So I’m going to address some of the more common confusions next.
But What About Type?
Odin and Lou obviously look different and there were comments that people preferred Odin’s “type”.
Odin is gorgeous, don’t get me wrong, but if you prefer Odin’s type, you can find his “type” in almost every Newfoundland Rescue in the country right now.
“Pretty” doesn’t mean correct.
What Is Breed Standard
There was a lot of confusion about the term breed standard.
A breed standard is like a set of blueprints that a breeder should follow.
Breed standards involve more than the looks of a dog.
Standards describe desired type, structure, gait, and temperament of the breed all of which are characteristics that allow the breed to perform the function for which it was bred.
No breed of dog is going to meet those qualities 100% but an ethical breeder strives to get as close.
Breed standards are created by the breed club, and the AKC approves them.
Breed standards can have as many words as possible to make it necessary to describe.
Some breeds have 300 words, and others have thousands.
The Newfoundland Breed Standard currently has 1,100 + words and was last updated in 1990.
But The Landseer Is a Different Breed
There was definitely some confusion on this and with good reason because it can get confusing.
Recognized colors in the Newfie in the United States are black, brown, grey and white and black.
Most Americans refer to a white and black Newfoundland as a Landseer.
The confusion comes from the ECT Landseer, which is not a recognized breed here in America, yet.
An ECT is a Landseer European Continental Type and it is not a Newfoundland.
It’s taller, longer has a lighter coat, more energy, and has a different temperament.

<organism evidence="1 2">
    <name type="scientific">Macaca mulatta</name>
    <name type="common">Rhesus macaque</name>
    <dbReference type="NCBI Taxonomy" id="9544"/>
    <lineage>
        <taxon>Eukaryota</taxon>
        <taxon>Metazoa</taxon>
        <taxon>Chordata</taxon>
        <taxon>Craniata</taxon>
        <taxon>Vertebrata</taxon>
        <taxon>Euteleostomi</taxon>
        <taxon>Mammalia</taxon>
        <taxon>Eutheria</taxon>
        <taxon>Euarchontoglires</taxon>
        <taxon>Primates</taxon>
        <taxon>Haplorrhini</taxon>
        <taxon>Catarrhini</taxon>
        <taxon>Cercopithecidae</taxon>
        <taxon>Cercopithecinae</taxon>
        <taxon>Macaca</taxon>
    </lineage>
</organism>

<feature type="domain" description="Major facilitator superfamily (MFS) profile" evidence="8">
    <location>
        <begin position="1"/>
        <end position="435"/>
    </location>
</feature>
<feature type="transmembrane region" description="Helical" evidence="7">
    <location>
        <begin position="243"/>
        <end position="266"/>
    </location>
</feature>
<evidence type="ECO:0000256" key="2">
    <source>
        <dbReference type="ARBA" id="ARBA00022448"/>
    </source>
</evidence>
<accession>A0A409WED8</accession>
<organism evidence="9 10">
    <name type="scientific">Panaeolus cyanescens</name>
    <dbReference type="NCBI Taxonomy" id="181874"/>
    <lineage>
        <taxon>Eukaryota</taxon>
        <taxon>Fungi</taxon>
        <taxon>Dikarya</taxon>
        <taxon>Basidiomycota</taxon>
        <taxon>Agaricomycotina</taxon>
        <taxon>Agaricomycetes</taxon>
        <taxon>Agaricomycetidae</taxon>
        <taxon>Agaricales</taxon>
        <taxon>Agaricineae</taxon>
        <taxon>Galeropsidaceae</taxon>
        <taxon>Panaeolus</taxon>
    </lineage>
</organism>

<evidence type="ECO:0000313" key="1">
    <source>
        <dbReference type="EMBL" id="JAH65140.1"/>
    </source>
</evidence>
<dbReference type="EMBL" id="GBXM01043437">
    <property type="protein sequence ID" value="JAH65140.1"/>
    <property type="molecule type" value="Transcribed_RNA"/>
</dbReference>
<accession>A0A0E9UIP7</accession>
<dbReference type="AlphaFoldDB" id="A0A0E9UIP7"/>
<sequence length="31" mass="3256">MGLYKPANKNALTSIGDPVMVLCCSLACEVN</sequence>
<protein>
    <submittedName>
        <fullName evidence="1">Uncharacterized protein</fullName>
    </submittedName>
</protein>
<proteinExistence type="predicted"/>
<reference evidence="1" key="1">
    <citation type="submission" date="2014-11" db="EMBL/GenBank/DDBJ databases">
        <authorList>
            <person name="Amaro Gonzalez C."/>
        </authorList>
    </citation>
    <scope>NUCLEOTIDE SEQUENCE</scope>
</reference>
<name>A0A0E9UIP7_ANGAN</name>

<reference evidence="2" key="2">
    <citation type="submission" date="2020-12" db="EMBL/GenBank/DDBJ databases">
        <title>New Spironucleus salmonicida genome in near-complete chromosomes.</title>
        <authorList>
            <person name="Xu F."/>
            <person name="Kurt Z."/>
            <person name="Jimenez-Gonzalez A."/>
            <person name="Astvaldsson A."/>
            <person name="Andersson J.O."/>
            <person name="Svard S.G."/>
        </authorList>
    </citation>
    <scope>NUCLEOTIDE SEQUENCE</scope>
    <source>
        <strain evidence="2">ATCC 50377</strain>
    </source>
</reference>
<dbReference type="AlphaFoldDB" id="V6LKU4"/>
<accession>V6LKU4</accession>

The last time I checked there were only 1 or 2 breeders here in the United States and all of their dogs were imported from Germany.
That was years ago so it might have changed.
This was definitely a hot topic too.
Ethical breeders will have their dogs and puppies health tested.
That means that a breeder should have clearances done on all breeding dogs.
For Newfies, according to the NCA, this includes hips (x-ray), elbows (x-ray), heart (cardiologist) and cystinuria (DNA or parentage). The NCA also strongly recommends testing, where indicated, thyroid, eyes and patellas.
I’m sure Odin did not have any of those tests done.
Yes, he’s healthy so far and I can only continue to hope that he stays that way.
No Dog Is Perfect
There were definitely people that did not like the way Lou looks and that’s fine.
I personally prefer Lou’s type and that’s why I searched for a breeder that produces his type.
But Lou is not perfect.
No dog is.
All Dogs Deserve To Be Loved
We all know that every single dog deserves to be loved but they also deserve to be well-bred and that is a concept that is overlooked.
They deserve someone who wants them to succeed from the beginning.
Where do we go from here?
Just when I think we’re making strides it becomes clear we have a long way to go.
Little by little, we chip away.
The goal is not to reach every person in the world, if you reach just one it’s worth it.
And to end, if you bought a dog from a BYB breeder, don’t hang your head low.
I did too many years ago.
Another website has been scraping my articles so if you see this on another site, it was published first on mybrownnewfies.com